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December 2021

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Politics – Scotland

The Scottish Liberal Democrats have published the agenda for its hybrid Spring Conference to be held on 11-12 February. If this seems a bit premature for Spring, it’s being deliberately set as far out from the Scottish Council elections as possible. Every council seat in Scotland is up for election in May. Members will gather in-person in Hamilton and those of us, probably including me, who are too worried about Covid to attend such a big gathering, will be able to join virtually. The agenda has much potential for robust debate, including a motion that would see the party take an explicitly anti-nuclear weapons stance. And Highland Liberal Democrats call for us to be open to putting nuclear energy back on the menu.

Lib Dem Voice 29th Dec 2021 read more »


Electricity Supply

Britain’s electricity system got dirtier in 2021 for the first time in eight years as low wind speeds left the country burning more gas to keep the lights on and as demand recovered from the pandemic. The “carbon intensity” of the power system, a measure of emissions per unit of electricity supplied, has rebounded from 2020’s historic lows, according to figures from National Grid ESO, the electricity system operator. Gas and coal-fired power generation both increased in 2021, while wind and nuclear output fell, according to a provisional analysis of the electricity mix by Carbon Brief, a climate website. Demand for electricity increased as the economy recovered from the lockdown restrictions of 2020, but remained well below pre-pandemic levels of 2019.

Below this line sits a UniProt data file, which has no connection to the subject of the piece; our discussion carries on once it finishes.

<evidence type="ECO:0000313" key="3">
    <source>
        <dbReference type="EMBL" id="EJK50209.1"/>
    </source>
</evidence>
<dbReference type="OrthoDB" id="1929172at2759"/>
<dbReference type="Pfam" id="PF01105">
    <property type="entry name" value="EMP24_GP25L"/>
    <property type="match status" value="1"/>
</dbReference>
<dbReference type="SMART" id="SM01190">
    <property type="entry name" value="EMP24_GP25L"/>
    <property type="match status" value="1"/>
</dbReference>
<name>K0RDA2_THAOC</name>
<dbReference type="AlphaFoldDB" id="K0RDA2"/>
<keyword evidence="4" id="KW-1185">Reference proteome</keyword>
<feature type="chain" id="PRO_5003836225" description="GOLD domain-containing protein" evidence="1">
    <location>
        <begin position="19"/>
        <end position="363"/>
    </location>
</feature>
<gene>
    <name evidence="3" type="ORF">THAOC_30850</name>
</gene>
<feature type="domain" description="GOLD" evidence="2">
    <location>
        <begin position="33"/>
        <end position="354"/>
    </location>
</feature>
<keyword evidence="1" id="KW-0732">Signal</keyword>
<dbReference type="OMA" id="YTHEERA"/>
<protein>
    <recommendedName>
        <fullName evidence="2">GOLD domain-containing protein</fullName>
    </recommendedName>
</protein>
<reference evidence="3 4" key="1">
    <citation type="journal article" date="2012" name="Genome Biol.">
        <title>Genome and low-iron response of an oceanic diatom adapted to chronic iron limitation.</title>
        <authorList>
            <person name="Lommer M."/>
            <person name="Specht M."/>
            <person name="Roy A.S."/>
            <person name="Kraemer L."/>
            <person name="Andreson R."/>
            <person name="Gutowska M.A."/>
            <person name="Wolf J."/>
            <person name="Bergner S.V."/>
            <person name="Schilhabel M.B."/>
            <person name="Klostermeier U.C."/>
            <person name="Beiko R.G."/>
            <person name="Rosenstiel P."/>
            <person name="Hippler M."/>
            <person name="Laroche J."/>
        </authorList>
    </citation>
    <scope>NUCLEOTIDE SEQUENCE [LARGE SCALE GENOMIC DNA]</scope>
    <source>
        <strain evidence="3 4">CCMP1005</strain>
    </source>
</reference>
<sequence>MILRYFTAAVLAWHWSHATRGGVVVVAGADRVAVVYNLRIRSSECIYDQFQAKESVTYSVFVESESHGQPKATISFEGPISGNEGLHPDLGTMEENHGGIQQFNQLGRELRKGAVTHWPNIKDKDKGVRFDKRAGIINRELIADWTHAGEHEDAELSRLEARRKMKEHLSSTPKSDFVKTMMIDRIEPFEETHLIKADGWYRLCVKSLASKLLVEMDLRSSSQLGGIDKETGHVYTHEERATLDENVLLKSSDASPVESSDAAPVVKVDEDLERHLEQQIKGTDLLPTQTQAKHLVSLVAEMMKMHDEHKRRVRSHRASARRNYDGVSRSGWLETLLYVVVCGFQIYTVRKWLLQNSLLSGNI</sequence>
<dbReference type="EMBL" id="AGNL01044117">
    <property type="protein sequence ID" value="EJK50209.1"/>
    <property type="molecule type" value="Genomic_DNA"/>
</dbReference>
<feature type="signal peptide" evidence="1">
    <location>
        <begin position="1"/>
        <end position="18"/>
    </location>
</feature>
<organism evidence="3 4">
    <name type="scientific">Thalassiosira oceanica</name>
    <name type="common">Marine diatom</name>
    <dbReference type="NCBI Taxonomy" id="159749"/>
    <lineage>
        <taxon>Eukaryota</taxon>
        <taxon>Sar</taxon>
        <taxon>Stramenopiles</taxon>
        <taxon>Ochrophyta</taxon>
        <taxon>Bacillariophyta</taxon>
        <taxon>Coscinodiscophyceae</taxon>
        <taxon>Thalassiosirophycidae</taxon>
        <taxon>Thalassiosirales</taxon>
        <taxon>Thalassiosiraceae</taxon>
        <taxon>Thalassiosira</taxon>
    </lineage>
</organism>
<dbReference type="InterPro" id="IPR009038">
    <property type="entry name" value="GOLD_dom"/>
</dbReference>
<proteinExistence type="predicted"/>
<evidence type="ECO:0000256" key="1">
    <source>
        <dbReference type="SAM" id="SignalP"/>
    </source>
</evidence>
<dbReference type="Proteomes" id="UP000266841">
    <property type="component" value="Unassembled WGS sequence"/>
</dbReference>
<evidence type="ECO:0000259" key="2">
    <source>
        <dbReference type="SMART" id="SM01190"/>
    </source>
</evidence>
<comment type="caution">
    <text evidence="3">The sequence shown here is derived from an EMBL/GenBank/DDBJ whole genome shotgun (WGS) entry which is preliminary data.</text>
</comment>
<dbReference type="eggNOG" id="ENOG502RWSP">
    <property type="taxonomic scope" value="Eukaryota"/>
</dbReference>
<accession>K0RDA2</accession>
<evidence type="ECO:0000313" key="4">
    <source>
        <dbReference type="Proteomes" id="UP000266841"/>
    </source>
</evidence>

Times 28th Dec 2021 read more »


Future Homes Standard

The Government has finally published what it calls its ‘Future Homes and Buildings Standard’ that will regulate new homes from June 2022. Amongst a lot of fog generated about lofty future ambitions the reality is that the new building standards are not strong enough to do more than get 2-3 kW of solar panels installed on an average new home. That’s all you need to achieve the target reduction in emissions that the Government has set. The rest is pushed into a might-be land of 2025 (safely after the next General Election?). That is easily a long enough delay for the gas industry and laggards in the building industry to postpone radical emissions reductions again. Now of course getting some solar pv on (some) new homes and buildings is a welcome step forward, especially for the struggling solar industry. However it is a relatively small step towards the net zero target and it is one that implicitly leaves it much more difficult to play catch-up later on. That is because the new homes and buildings standard is nowhere near big enough to induce building developers to install (electrically powered) heat pumps. Heat pumps will cut the carbon emissions from energy used to heat buildings by at least threefold in new buildings, and that is just in the short term. In a future when all electricity is generated from renewable energy sources the carbon emissions will be reduced to zero.